It’s starting to get cooler in Richmond. Chlorophyll is just starting to disappear as the pigment of choice for our photosynthesizing friends. Students have returned to school. Our roads are once again filled with fixed gear bicycles, skinny jeans, and horn-rimmed glasses. Pumpkin flavored everything is making it’s way onto the market. It’s that time of the year when the 23.4° axial tilt sends us into a period of less light. Fall is almost upon us. There’s still time for some river fun.
We turn our attention to Huguenot Flatwater. First, let’s break down the name, starting with the easy part. It’s called Flatwater because, well, the water is flat. The large granite boulders that so dominate Pony Pasture on down are not nearly as prevalent at Huguenot, making for a much easier paddle. Huguenot is a little more complicated though.
Huguenot refers to members of the Protestant Church of France, followers of John Calvin (not the one with the stuffed tiger) and political leader Besançon Hugues. The Huguenots landed in Richmond in 1700 and established a colony in what is now Manakin-Sabot. Their descendants apparently still hold meetings as part of the Huguenot Society.
Huguenot Flatwater is almost directly next to the Huguenot Bridge, which is currently being replaced. For one day, the bridge was closed to traffic and open to foot traffic. The new bridge is currently suffering from the same fate that most of the bridges in the Richmond area are experiencing, closings and delays due to constructions. Yay!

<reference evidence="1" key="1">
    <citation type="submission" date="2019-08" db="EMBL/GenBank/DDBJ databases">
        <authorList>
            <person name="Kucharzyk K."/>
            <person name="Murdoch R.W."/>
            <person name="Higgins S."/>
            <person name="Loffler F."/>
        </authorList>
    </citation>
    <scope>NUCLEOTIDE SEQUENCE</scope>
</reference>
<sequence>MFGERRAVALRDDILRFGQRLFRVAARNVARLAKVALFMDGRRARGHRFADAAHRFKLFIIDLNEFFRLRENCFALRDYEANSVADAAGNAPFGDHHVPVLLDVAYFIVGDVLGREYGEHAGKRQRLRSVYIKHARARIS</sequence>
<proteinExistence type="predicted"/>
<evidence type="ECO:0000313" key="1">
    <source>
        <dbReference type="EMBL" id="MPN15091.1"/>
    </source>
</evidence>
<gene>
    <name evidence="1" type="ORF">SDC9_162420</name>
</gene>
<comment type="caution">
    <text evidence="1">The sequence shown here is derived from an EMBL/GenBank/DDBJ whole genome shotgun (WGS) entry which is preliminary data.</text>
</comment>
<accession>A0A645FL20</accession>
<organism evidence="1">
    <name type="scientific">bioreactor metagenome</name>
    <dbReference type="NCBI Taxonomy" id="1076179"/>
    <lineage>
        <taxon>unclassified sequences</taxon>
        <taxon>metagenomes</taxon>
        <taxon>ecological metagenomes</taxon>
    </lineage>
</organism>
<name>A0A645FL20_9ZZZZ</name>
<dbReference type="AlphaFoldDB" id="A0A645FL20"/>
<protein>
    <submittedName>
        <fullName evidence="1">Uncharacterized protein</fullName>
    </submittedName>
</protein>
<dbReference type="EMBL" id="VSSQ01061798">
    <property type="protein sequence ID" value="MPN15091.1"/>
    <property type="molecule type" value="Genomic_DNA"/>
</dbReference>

Going upriver from Huguenot Flatwater will bring you to Bosher Dam. (Bosher Dam it! That was fun.) Bosher Dam replaced a previous dam that was designed on the site to catch fish as they swam upriver. Unlike a lot of dams Bosher is a weir dam. This means that when viewed from upstream it is somewhat difficult to see and has caused several injuries and fatalities. Approaching it from downstream is somewhat safer, but I still would not get too close. Surprisingly, the new dam (which was designed as part of the Kanawha Canal system) was not really any better for letting fish through. You can now see a fish ladder on the north bank that is designed to encourage breeding shad and other fish to it so that they can continue their journey to the upper-James.
Even in late summer you will still be treated to the varied wildlife of the James River. As we paddled upstream I saw an osprey circle, fold up his wings, and dive about 10 feet away from me. We also saw a bald eagle circling above. None of my shots of these guys panned out. (It’s hard shooting from a kayak and trying not to get swept downstream!)
As the autumnal winds begin to put a chill in the Richmond air and as the first leaves begin to fall, I will remind myself that summer will return. Until then, I’ll be having a pumpkin latte.
Are there other late summer explorations in RVA YOU want to see and learn more about? Leave a comment or email me at s: firstname.lastname@example.org! Or send a tweet to me @PhotoRVA. I’m always up for exploring our area!